Op 16 December 2020 van 20.00 tot 21.15 uur zal alweer de derde en afsluitende lezing plaatsvinden van de Autumn Paleo Lecture Series. Deze Engelstalige lezing zal gegeven worden door gerenommeerd paleontoloog Prof. dr. Phil Manning met het onderwerp: ‘Dinosaur fossils and particle accelerators’.
Deze lezing is alleen voor leden van de Paleobiologische Kring. Ben je nog geen lid, maar wil je wel graag de lezing bijwonen? Ga dan naar het kopje Lid Worden en vul het Google Formulier voor lidmaatschap in. De lezing zal via online meeting platform Zoom worden gehouden, waarbij inschrijven verplicht is via onderstaand Google Formulier. Voor meer informatie over de lezing zie hieronder het programma en een abstract van de lezing.
Het programma van de avond zal als volgt verlopen:
20h00 Welkomstwoord Paleobiologische Kring
20h05 Lezing Prof. dr. Phil Manning: ‘Dinosaur fossils and particle accelerators’.
21h05 Q & A
21h15 Afsluiting lezingenavond
Abstract – Prof. dr. Phil Manning – ‘Dinosaur fossils and particle accelerators’:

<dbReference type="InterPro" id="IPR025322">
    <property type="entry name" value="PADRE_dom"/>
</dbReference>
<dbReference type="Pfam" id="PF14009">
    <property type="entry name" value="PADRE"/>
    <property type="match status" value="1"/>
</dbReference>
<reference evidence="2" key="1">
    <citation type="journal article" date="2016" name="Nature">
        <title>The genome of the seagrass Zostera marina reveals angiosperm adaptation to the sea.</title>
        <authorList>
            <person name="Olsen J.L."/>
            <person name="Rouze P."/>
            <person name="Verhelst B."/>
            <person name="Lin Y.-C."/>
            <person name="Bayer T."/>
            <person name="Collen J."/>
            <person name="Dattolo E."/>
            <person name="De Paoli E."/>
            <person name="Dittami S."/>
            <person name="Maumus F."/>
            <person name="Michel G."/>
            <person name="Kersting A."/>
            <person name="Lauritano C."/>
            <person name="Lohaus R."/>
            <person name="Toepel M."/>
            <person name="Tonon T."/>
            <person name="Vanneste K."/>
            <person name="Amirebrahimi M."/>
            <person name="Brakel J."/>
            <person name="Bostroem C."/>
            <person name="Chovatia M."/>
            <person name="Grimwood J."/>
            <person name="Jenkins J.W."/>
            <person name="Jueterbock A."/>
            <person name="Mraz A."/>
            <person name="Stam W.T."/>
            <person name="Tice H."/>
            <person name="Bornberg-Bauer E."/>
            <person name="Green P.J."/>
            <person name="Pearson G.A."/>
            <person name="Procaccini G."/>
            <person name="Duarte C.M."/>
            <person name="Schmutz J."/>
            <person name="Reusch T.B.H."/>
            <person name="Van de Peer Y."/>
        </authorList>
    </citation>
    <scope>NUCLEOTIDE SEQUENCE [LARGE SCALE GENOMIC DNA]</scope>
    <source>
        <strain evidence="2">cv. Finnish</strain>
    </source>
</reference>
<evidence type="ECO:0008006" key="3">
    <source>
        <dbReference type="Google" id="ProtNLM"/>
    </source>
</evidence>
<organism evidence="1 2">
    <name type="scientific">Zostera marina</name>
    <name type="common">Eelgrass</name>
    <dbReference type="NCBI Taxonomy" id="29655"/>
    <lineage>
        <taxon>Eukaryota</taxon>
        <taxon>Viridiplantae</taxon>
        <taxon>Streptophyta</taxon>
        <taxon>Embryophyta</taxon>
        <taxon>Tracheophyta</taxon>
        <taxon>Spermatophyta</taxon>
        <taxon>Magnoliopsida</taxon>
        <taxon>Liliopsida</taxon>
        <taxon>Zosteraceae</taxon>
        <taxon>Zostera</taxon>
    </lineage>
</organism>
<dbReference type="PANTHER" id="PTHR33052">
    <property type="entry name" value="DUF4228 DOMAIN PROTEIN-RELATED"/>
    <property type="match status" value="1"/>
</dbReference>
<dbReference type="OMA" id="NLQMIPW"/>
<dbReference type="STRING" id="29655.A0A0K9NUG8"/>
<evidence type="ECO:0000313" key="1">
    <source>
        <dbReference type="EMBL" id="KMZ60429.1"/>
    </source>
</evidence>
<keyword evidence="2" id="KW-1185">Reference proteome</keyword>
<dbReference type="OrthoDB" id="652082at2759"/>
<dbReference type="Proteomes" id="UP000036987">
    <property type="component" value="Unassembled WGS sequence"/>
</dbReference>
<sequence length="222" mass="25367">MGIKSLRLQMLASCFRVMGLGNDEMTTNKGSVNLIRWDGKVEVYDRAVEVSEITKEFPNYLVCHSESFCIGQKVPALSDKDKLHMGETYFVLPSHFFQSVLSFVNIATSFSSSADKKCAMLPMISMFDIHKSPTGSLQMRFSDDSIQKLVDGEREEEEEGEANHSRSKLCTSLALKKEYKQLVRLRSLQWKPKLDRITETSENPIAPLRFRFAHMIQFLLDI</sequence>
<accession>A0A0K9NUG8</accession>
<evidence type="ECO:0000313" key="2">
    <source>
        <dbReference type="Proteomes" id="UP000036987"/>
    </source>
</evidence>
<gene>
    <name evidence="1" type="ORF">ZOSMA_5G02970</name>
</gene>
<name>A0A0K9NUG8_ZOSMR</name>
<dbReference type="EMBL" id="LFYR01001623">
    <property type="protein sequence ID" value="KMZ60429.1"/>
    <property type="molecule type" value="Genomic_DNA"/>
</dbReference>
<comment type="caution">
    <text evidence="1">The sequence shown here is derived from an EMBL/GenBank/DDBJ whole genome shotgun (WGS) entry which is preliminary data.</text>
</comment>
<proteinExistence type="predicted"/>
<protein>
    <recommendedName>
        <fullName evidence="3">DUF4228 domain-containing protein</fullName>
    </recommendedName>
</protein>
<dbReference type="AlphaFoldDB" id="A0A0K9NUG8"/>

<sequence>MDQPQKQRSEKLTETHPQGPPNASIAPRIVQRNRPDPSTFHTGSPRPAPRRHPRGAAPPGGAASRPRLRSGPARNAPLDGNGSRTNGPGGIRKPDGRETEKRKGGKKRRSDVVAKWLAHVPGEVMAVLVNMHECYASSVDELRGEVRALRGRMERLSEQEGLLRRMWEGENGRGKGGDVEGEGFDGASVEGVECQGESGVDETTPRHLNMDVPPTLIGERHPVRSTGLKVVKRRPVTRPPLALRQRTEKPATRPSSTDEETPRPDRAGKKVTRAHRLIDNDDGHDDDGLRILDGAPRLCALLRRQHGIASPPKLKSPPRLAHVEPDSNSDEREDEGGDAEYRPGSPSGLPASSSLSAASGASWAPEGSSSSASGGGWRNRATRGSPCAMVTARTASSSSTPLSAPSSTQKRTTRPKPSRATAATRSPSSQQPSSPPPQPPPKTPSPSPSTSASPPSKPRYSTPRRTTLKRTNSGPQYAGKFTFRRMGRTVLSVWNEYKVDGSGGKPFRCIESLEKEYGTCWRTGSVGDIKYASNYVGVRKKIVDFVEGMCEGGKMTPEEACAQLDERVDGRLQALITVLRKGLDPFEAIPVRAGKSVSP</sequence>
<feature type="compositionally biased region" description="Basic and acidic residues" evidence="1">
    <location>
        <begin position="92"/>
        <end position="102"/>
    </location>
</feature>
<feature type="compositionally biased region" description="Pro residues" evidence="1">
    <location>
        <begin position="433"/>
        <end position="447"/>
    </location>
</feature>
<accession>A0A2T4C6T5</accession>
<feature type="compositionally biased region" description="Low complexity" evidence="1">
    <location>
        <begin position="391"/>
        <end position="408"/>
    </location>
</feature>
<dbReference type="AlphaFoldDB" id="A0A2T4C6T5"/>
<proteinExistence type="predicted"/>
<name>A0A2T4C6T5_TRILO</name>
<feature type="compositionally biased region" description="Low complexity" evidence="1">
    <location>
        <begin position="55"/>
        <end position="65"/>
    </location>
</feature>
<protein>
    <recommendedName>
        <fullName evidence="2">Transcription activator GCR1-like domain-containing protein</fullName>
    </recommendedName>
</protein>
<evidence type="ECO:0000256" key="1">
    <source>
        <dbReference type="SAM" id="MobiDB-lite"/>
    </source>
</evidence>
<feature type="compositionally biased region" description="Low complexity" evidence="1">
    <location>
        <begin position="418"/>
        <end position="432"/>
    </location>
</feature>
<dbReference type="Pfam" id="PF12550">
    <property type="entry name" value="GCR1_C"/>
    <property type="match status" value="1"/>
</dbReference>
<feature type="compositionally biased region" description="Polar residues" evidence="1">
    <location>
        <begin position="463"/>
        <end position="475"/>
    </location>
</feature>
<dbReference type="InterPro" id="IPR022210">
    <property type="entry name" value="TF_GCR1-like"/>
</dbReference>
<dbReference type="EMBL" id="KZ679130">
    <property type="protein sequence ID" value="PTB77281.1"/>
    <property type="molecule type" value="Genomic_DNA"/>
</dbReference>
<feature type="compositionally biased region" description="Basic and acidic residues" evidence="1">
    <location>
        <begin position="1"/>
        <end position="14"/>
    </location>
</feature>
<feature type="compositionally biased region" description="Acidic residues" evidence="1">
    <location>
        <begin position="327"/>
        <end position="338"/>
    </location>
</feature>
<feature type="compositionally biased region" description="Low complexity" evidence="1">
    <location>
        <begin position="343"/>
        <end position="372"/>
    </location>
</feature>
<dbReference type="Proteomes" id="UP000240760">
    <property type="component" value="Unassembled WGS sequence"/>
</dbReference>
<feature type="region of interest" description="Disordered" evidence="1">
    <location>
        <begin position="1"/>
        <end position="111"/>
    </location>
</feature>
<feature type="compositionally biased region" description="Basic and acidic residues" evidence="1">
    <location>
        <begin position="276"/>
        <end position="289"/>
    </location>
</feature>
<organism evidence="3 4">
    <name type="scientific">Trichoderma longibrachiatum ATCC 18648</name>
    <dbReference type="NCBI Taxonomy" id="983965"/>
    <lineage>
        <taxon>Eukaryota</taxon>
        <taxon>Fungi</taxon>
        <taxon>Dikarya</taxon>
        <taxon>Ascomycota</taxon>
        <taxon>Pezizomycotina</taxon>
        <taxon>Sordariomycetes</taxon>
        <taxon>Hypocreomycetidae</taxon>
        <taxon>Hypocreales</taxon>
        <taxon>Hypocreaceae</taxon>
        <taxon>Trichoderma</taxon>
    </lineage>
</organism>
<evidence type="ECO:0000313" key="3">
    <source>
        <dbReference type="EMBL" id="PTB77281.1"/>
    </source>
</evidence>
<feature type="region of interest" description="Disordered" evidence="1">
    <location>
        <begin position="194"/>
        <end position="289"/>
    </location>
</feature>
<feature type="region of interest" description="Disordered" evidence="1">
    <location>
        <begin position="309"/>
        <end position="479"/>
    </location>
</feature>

Fossils have captivated the eyes and hearts of both academics and non-academics for thousands of years. Possibly the first to appreciate the beauty of fossils were neolithic communities who placed Late Cretaceous irregular sea urchins (Micraster) within their burial grave goods. The ancient Greeks, Romans and many other past civilisations have also taken note of the remarkably preserved remains of ancient life that litter the Earth. Recognition of what these objects represented evolved in 18th, 19th and 20th Centuries as fossils became more than just natural curios, being placed into new frameworks that permitted their classification. This led to a better understanding of their biology and evolutionary significance. Now as we have moved into the 21st Century we can look at the remains of ancient life under new light…which in some cases is ten billion times brighter than the Sun. The advent of advanced imaging technology that uses the power of particle accelerators (synchrotrons) is driving a new revolution that has opened-up the world of ‘chemical fossils’. While many thought long studied prehistoric remains were spent of their secrets, they were wrong. These techniques are breathing new life into some very old bones, but also into the very science that studies ancient life. This lecture will explore the illuminating steps taken to shine new light on very old bones, but also explain how such work impacts us today, but even possibly the future of our planet.